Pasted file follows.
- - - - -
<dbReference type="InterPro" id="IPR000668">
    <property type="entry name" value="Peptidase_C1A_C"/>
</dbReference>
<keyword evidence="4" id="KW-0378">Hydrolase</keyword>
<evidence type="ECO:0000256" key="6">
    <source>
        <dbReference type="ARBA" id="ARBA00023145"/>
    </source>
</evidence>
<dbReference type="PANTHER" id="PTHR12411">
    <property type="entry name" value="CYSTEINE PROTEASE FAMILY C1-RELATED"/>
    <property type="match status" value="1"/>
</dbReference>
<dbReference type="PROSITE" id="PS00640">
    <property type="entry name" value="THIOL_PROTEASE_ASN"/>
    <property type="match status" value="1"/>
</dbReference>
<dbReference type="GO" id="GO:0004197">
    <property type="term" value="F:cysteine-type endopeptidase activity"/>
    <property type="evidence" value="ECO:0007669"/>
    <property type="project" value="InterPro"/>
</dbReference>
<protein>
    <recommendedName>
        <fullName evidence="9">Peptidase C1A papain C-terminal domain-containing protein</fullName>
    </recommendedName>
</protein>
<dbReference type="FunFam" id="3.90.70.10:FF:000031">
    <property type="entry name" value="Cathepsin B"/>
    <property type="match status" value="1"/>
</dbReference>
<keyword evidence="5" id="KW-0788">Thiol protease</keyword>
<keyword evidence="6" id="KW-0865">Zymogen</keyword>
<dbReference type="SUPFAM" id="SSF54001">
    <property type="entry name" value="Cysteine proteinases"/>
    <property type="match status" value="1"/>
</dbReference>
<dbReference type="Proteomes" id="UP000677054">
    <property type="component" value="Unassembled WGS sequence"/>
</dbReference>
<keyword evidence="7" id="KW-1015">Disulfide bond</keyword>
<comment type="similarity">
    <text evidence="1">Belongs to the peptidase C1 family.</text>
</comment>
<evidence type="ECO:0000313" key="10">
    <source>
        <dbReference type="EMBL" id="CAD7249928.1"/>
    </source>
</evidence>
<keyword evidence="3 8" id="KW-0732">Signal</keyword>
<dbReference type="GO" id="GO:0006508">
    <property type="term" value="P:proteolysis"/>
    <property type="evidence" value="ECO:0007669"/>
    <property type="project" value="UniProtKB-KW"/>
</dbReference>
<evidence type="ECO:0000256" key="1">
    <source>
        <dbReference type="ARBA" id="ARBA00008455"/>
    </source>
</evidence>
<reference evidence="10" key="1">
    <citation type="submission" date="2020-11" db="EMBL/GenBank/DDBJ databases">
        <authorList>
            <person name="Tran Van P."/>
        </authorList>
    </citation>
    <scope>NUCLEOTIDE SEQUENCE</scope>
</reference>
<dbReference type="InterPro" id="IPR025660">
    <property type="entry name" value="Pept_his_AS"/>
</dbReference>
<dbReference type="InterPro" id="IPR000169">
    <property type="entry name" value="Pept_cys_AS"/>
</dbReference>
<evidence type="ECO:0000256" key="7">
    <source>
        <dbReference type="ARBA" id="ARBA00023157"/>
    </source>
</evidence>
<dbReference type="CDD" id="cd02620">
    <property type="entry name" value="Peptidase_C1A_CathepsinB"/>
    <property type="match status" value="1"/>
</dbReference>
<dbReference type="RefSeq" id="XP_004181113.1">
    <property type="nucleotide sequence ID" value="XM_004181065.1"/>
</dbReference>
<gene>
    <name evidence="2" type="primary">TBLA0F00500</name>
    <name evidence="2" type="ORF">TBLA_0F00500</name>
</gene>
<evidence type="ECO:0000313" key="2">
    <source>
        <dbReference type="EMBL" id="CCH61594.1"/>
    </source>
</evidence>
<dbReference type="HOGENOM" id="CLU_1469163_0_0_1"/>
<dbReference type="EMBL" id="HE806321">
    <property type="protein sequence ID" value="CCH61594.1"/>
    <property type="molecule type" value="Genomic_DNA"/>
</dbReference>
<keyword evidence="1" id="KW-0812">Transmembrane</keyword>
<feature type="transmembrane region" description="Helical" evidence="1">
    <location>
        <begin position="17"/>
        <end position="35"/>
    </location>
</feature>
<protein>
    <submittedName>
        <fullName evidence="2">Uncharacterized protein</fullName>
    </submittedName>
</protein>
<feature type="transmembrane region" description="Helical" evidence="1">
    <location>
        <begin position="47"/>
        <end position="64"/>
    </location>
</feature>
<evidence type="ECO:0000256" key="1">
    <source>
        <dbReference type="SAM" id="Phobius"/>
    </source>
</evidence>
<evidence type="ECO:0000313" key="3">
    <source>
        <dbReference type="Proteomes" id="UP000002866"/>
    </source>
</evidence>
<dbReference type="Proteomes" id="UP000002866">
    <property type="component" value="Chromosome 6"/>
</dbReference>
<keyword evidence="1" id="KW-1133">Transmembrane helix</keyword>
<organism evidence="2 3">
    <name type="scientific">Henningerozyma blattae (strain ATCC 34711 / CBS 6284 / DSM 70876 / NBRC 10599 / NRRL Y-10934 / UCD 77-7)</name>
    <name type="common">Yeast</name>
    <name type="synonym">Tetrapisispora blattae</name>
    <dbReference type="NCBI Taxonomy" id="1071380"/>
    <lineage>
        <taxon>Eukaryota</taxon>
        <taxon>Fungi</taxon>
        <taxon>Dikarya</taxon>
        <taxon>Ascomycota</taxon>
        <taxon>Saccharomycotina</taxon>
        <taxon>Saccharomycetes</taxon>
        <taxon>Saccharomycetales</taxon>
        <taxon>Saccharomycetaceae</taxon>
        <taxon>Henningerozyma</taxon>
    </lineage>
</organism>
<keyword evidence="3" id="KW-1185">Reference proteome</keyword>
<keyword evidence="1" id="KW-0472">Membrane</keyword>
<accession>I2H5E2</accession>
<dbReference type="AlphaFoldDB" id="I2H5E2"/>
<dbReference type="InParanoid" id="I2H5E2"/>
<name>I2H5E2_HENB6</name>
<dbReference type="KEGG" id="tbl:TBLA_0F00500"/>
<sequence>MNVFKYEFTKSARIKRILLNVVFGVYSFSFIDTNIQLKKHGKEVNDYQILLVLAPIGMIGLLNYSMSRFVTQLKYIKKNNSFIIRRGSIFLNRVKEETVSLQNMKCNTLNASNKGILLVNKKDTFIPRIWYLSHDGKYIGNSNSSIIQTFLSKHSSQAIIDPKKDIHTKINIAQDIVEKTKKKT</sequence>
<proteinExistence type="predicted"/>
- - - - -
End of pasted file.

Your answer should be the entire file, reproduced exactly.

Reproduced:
<dbReference type="InterPro" id="IPR000668">
    <property type="entry name" value="Peptidase_C1A_C"/>
</dbReference>
<keyword evidence="4" id="KW-0378">Hydrolase</keyword>
<evidence type="ECO:0000256" key="6">
    <source>
        <dbReference type="ARBA" id="ARBA00023145"/>
    </source>
</evidence>
<dbReference type="PANTHER" id="PTHR12411">
    <property type="entry name" value="CYSTEINE PROTEASE FAMILY C1-RELATED"/>
    <property type="match status" value="1"/>
</dbReference>
<dbReference type="PROSITE" id="PS00640">
    <property type="entry name" value="THIOL_PROTEASE_ASN"/>
    <property type="match status" value="1"/>
</dbReference>
<dbReference type="GO" id="GO:0004197">
    <property type="term" value="F:cysteine-type endopeptidase activity"/>
    <property type="evidence" value="ECO:0007669"/>
    <property type="project" value="InterPro"/>
</dbReference>
<protein>
    <recommendedName>
        <fullName evidence="9">Peptidase C1A papain C-terminal domain-containing protein</fullName>
    </recommendedName>
</protein>
<dbReference type="FunFam" id="3.90.70.10:FF:000031">
    <property type="entry name" value="Cathepsin B"/>
    <property type="match status" value="1"/>
</dbReference>
<keyword evidence="5" id="KW-0788">Thiol protease</keyword>
<keyword evidence="6" id="KW-0865">Zymogen</keyword>
<dbReference type="SUPFAM" id="SSF54001">
    <property type="entry name" value="Cysteine proteinases"/>
    <property type="match status" value="1"/>
</dbReference>
<dbReference type="Proteomes" id="UP000677054">
    <property type="component" value="Unassembled WGS sequence"/>
</dbReference>
<keyword evidence="7" id="KW-1015">Disulfide bond</keyword>
<comment type="similarity">
    <text evidence="1">Belongs to the peptidase C1 family.</text>
</comment>
<evidence type="ECO:0000313" key="10">
    <source>
        <dbReference type="EMBL" id="CAD7249928.1"/>
    </source>
</evidence>
<keyword evidence="3 8" id="KW-0732">Signal</keyword>
<dbReference type="GO" id="GO:0006508">
    <property type="term" value="P:proteolysis"/>
    <property type="evidence" value="ECO:0007669"/>
    <property type="project" value="UniProtKB-KW"/>
</dbReference>
<evidence type="ECO:0000256" key="1">
    <source>
        <dbReference type="ARBA" id="ARBA00008455"/>
    </source>
</evidence>
<reference evidence="10" key="1">
    <citation type="submission" date="2020-11" db="EMBL/GenBank/DDBJ databases">
        <authorList>
            <person name="Tran Van P."/>
        </authorList>
    </citation>
    <scope>NUCLEOTIDE SEQUENCE</scope>
</reference>
<dbReference type="InterPro" id="IPR025660">
    <property type="entry name" value="Pept_his_AS"/>
</dbReference>
<dbReference type="InterPro" id="IPR000169">
    <property type="entry name" value="Pept_cys_AS"/>
</dbReference>
<evidence type="ECO:0000256" key="7">
    <source>
        <dbReference type="ARBA" id="ARBA00023157"/>
    </source>
</evidence>
<dbReference type="CDD" id="cd02620">
    <property type="entry name" value="Peptidase_C1A_CathepsinB"/>
    <property type="match status" value="1"/>
</dbReference>
<dbReference type="RefSeq" id="XP_004181113.1">
    <property type="nucleotide sequence ID" value="XM_004181065.1"/>
</dbReference>
<gene>
    <name evidence="2" type="primary">TBLA0F00500</name>
    <name evidence="2" type="ORF">TBLA_0F00500</name>
</gene>
<evidence type="ECO:0000313" key="2">
    <source>
        <dbReference type="EMBL" id="CCH61594.1"/>
    </source>
</evidence>
<dbReference type="HOGENOM" id="CLU_1469163_0_0_1"/>
<dbReference type="EMBL" id="HE806321">
    <property type="protein sequence ID" value="CCH61594.1"/>
    <property type="molecule type" value="Genomic_DNA"/>
</dbReference>
<keyword evidence="1" id="KW-0812">Transmembrane</keyword>
<feature type="transmembrane region" description="Helical" evidence="1">
    <location>
        <begin position="17"/>
        <end position="35"/>
    </location>
</feature>
<protein>
    <submittedName>
        <fullName evidence="2">Uncharacterized protein</fullName>
    </submittedName>
</protein>
<feature type="transmembrane region" description="Helical" evidence="1">
    <location>
        <begin position="47"/>
        <end position="64"/>
    </location>
</feature>
<evidence type="ECO:0000256" key="1">
    <source>
        <dbReference type="SAM" id="Phobius"/>
    </source>
</evidence>
<evidence type="ECO:0000313" key="3">
    <source>
        <dbReference type="Proteomes" id="UP000002866"/>
    </source>
</evidence>
<dbReference type="Proteomes" id="UP000002866">
    <property type="component" value="Chromosome 6"/>
</dbReference>
<keyword evidence="1" id="KW-1133">Transmembrane helix</keyword>
<organism evidence="2 3">
    <name type="scientific">Henningerozyma blattae (strain ATCC 34711 / CBS 6284 / DSM 70876 / NBRC 10599 / NRRL Y-10934 / UCD 77-7)</name>
    <name type="common">Yeast</name>
    <name type="synonym">Tetrapisispora blattae</name>
    <dbReference type="NCBI Taxonomy" id="1071380"/>
    <lineage>
        <taxon>Eukaryota</taxon>
        <taxon>Fungi</taxon>
        <taxon>Dikarya</taxon>
        <taxon>Ascomycota</taxon>
        <taxon>Saccharomycotina</taxon>
        <taxon>Saccharomycetes</taxon>
        <taxon>Saccharomycetales</taxon>
        <taxon>Saccharomycetaceae</taxon>
        <taxon>Henningerozyma</taxon>
    </lineage>
</organism>
<keyword evidence="3" id="KW-1185">Reference proteome</keyword>
<keyword evidence="1" id="KW-0472">Membrane</keyword>
<accession>I2H5E2</accession>
<dbReference type="AlphaFoldDB" id="I2H5E2"/>
<dbReference type="InParanoid" id="I2H5E2"/>
<name>I2H5E2_HENB6</name>
<dbReference type="KEGG" id="tbl:TBLA_0F00500"/>
<sequence>MNVFKYEFTKSARIKRILLNVVFGVYSFSFIDTNIQLKKHGKEVNDYQILLVLAPIGMIGLLNYSMSRFVTQLKYIKKNNSFIIRRGSIFLNRVKEETVSLQNMKCNTLNASNKGILLVNKKDTFIPRIWYLSHDGKYIGNSNSSIIQTFLSKHSSQAIIDPKKDIHTKINIAQDIVEKTKKKT</sequence>
<proteinExistence type="predicted"/>